Remember ``Hell's Angels," the World War I dogfight movie that Howard Hughes was obsessed with in ``The Aviator"? They've effectively remade it as ``Flyboys," a high-altitude epic that repackages every aerial cliche in the playbook for an audience coming to them for the first time.
The movie's straightforward and ingratiating, and as pretty-boy history lessons go, it's a lot less obnoxious than ``Pearl Harbor." Still, you may wish they'd found some storytelling inspiration to match the onscreen gung-ho.
Purporting to tell the true story of the Lafayette Escadrille , the squadron of American volunteers who flew for the French during the early days of WWI (before the United States entered the war), ``Flyboys" hammers just enough tent pegs into the truth to build a believable encampment. For one thing, there actually were two tame lions who served as the squadron's mascots (the film merges them into one), and Eugene Skinner, the African-American flier played by Abdul Salis, is based on Eugene Bullard, history's first black military pilot.
Skinner is one of the crowd in ``Flyboys," and his squadron mates include the film's designated hunk, Blaine Rawlings (James Franco), a Texas boy looking for action after his farm forecloses; Jensen (Philip Winchester), a kid from a military family who has to come to grips with his fear; Beagle (David Ellison), a daredevil with a shady past; rich snob Briggs Lowry (Tyler Labine); and Higgins (Christien Anholt), who's flying for the Lord. They're overseen by Captain Thenault (Jean Reno, who else?) and guided by Cassidy (Martin Henderson), a grizzled, cynical ace who has parachuted in from an old Howard Hawks movie.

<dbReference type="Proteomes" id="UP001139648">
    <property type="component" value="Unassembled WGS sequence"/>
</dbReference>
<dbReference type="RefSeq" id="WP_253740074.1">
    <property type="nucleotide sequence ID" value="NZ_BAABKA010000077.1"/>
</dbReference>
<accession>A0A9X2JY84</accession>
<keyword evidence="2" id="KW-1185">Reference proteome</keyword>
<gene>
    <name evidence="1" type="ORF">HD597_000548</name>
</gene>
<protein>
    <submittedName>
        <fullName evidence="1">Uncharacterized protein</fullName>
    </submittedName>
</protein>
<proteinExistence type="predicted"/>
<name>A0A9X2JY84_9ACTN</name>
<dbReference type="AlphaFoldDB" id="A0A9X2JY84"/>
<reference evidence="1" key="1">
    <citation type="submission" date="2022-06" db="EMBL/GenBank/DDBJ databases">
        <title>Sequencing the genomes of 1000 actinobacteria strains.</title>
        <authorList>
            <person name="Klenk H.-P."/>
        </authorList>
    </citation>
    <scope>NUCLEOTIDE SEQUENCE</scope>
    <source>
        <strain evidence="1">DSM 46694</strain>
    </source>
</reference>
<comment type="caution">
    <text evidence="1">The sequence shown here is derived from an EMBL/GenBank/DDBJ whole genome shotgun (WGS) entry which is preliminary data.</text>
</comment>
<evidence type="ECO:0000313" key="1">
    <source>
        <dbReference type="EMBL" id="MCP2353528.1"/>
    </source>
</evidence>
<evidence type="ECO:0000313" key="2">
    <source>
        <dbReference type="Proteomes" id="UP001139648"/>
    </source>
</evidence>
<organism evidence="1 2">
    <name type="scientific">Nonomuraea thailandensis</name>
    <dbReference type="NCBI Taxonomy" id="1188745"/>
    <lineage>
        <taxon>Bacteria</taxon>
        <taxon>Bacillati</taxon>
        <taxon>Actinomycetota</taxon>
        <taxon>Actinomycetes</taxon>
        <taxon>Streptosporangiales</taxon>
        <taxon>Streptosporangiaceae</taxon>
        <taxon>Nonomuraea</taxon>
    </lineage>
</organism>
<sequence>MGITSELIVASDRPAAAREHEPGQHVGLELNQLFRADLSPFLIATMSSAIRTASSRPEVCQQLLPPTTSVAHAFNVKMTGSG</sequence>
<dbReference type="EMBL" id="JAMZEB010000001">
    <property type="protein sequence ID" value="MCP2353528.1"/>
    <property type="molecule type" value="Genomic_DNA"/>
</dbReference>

``Flyboys" tells its tale as if proceeding by the Stations of the Flying Cross: There's the training sequence, the initial flights, the confrontation with a lethal German flier named the Black Falcon (Gunner Winbergh). A certain Corporal Lunchmeat (not his real name) is sacrificed to illustrate the dastardliness of the Hun. Blaine crashes into a provincial bordello and encounters the lovely Lucienne (Jennifer Decker), who -- Dieu merci -- is only dropping off fromage for the hard - working ladies. (Except for Cassidy, who has obviously read his Hemingway, none of our boys deigns to dally.)
All this is old, old stuff that has been handsomely filmed with attention to period detail; only the freshly scrubbed modernity of the cast -- the one thing that stands to put the film over with younger audiences -- rings false. The love scenes between Franco and Decker feel like kids playing dress-up; if you're looking for a recent WWI movie that conveys the passions and devastations of the era, rent 2004's ``A Very Long Engagement."
In any event, a flyboy movie exists for its flying sequences, and once it gets aloft, ``Flyboys" is reasonably ripping. Combining actual aerial footage and computer-generated special effects, the scenes have the dramatic crackle that's lacking on the ground, and the inclusion of deadly webs of CGI tracer-fire adds a new dimension to the swoops and rollovers and Immelmanns . I'll let the aviation-history wonks parse the realism of the bi planes; on action terms, the movie succeeds.
It succeeds so well that you spend the last 10 minutes hoping the screenwriters and director Tony Bill won't honor cliche a final time and have one character come in for a final shot of glory. They do, of course. What are the guns of Germany against all the stereotypes Hollywood can muster?
Ty Burr can be reached at firstname.lastname@example.org.